- Are they already skilled at what they do, and do they have natural gifting to work with? Let’s be real. If there isn’t a musical gift in the person, or some strong “musicality” within them, we’re not going to get far in this particular role (the role of contemporary worship leader). I’m looking for a heart hungry for Jesus, some experience worship leading or making music, and a bent toward being a leader. A little creative juice running through their veins always helps.
- Are they teachable and eager to learn? This is different than #3. Are they eager to learn, and are they pursuing growth when I’m not there to encourage them? Are they involved in other areas of the community’s life together, and do other leaders see them as teachable?
- Are they willing to quietly care for the poor as much as they are willing to stand on a stage? I like to take worship leaders with me when doing work with the vulnerable in society. I especially like when our instruments aren’t involved. The poor teach us to care. A worship leader who cares, becomes a good leader.
- Are they loving, gentle, and generous with all those around them? How do others respond to them? We don’t want a worship leader to be constantly seeking to please people, deferring to their demands. We also don’t want a worship leader who is rough on people. We’re looking for the fruits of the Spirit (Gal. 5:22-23).
- Do they have a substantial interior life with God that is reflected in their outward lifestyle? Do I see evidence of ongoing transformation in their lives? Do they have “gravitas” as a person? Gravitas speaks of a growing “weightiness” of life going on under the surface. If their vision of faith is “light” and built on buzz, they are not ready to sink into the depths where worship leadership is meant to take them.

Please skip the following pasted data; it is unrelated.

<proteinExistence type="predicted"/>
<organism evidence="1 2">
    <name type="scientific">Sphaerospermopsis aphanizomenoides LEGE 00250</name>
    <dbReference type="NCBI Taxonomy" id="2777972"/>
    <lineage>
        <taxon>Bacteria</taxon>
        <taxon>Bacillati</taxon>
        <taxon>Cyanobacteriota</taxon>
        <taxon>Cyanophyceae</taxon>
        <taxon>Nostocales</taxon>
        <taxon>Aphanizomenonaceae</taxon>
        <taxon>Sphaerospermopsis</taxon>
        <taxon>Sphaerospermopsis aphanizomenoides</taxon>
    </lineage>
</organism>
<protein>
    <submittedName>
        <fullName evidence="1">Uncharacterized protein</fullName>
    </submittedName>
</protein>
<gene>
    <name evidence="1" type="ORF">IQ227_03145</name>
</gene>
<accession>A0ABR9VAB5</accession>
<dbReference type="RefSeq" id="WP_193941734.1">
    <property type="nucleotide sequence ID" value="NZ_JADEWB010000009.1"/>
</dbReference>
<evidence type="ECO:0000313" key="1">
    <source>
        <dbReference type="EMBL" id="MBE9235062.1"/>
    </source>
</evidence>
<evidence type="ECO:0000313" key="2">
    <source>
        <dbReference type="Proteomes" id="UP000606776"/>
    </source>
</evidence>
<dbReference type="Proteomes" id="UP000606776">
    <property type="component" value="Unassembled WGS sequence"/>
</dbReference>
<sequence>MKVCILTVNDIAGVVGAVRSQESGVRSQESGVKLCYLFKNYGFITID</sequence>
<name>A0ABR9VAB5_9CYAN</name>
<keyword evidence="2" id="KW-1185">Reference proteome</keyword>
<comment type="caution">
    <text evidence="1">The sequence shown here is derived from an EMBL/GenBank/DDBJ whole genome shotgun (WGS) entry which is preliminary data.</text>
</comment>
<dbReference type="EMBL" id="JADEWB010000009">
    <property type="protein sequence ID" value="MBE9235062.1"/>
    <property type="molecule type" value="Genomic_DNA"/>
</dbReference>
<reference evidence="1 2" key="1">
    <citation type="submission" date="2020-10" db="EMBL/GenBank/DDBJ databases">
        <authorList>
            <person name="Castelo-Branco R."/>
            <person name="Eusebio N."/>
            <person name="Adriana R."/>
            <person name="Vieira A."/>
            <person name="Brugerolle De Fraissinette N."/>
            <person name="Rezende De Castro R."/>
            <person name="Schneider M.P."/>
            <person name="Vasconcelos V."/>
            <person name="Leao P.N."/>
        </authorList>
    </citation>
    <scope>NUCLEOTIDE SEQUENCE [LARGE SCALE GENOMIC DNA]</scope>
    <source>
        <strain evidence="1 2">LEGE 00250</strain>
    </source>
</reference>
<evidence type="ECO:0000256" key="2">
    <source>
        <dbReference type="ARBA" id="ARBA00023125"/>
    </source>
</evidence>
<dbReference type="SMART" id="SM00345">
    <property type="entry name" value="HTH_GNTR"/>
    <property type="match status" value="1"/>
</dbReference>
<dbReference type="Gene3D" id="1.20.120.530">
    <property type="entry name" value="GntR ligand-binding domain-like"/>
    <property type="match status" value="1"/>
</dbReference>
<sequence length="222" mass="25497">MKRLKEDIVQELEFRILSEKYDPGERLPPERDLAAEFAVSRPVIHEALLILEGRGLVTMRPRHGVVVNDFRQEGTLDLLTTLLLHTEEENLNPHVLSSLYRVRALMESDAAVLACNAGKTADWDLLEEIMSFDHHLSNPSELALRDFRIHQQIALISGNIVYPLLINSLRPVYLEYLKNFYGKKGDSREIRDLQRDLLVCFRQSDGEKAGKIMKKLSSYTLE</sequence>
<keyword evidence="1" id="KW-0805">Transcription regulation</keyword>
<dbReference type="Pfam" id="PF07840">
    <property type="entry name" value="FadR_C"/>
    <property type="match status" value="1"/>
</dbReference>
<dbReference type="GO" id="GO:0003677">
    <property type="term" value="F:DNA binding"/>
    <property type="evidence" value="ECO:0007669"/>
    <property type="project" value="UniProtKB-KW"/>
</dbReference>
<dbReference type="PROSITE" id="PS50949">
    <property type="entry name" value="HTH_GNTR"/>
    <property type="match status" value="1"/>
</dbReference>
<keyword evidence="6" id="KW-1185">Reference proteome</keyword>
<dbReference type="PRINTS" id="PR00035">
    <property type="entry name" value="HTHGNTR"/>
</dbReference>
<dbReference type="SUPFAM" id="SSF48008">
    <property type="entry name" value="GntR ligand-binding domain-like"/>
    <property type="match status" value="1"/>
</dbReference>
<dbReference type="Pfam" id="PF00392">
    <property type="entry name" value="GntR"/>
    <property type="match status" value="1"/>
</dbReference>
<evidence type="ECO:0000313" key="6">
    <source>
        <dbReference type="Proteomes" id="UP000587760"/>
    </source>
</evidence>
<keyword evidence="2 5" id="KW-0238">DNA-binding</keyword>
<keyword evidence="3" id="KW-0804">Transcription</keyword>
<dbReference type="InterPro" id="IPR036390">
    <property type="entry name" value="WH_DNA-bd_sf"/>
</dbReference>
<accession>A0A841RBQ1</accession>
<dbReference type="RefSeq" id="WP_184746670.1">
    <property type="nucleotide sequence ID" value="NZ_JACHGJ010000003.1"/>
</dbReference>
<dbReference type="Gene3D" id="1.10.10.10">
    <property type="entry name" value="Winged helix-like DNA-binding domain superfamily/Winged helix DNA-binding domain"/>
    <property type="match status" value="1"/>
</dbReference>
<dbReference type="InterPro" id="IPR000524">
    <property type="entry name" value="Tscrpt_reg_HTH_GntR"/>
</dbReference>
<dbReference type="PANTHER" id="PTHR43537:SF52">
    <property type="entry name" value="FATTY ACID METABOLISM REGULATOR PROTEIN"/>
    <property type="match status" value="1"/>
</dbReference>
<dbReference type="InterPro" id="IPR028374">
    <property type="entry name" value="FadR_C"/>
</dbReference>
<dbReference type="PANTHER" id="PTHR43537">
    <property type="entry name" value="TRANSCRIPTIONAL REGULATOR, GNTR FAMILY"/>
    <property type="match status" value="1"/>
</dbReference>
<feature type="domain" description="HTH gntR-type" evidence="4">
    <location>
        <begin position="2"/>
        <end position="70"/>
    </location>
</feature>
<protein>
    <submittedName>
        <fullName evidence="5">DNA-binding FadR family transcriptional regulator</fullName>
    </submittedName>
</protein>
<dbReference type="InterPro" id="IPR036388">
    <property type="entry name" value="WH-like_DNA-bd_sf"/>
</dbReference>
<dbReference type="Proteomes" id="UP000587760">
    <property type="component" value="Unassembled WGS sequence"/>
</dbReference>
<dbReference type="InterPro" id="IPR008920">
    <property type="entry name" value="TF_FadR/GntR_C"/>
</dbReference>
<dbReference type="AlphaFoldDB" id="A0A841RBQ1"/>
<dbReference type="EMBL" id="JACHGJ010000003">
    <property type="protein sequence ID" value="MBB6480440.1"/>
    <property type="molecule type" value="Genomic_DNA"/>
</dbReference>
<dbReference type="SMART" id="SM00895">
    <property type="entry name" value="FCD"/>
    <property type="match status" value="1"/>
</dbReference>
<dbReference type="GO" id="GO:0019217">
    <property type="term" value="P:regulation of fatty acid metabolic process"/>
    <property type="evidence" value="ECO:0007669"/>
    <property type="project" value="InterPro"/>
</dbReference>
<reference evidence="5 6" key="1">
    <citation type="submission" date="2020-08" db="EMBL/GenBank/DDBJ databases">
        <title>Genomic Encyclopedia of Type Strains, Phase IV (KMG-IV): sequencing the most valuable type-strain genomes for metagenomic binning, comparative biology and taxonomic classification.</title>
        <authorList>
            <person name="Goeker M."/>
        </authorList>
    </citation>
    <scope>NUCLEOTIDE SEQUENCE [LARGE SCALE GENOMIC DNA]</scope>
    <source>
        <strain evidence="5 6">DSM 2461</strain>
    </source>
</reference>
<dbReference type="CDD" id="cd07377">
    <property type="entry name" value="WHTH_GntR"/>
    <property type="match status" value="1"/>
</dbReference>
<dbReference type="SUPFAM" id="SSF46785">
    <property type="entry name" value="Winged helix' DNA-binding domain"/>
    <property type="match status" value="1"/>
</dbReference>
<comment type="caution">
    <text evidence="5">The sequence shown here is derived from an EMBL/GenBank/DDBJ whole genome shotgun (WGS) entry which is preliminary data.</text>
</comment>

The answers to these questions will determine our approach to mentoring any worship leader, and their potential to express greatness in the spiritual leadership of worship.
What Are We Really Looking For?
In summary, we must identify what we are looking for in a worship leader. If we have no target, we’re sure to hit it.
In a worship leader, we are looking primarily for a serious disciple of Jesus who is strong (or rapidly growing) in character, and additionally has blossoming musical skills that can adeptly create a space of worship for a specific community. We don’t need a rock star; we need an effective leader of a local, worshipping community.
What are we not looking for? We are not primarily looking for someone who is highly gifted as a musician (though some skill and gifting is necessary). If they are starting “weak” in their walk with Christ, or they are hiding ego and a hunger for platform behind the veil of worship leading, we need to think twice about investing time in them until something deeper shifts.
In other words, who a person is in the secret place of their heart must be infinitely more important to us than how they play their instrument, sing or function in front of a crowd. You can train the hands; it is much harder to train the heart.
Start With The Heart
Both character and skill matter, but if worship leadership doesn’t start in the heart, we should stay away from the “gifting” with a 10-foot pole. Or disciple it – and do it fast if they are currently playing in front of a crowd.
It is true that we should value the power of beautiful and well-played worship music – but only if it flows from the hearts of people who are content to give Jesus, and others, the place of prominence.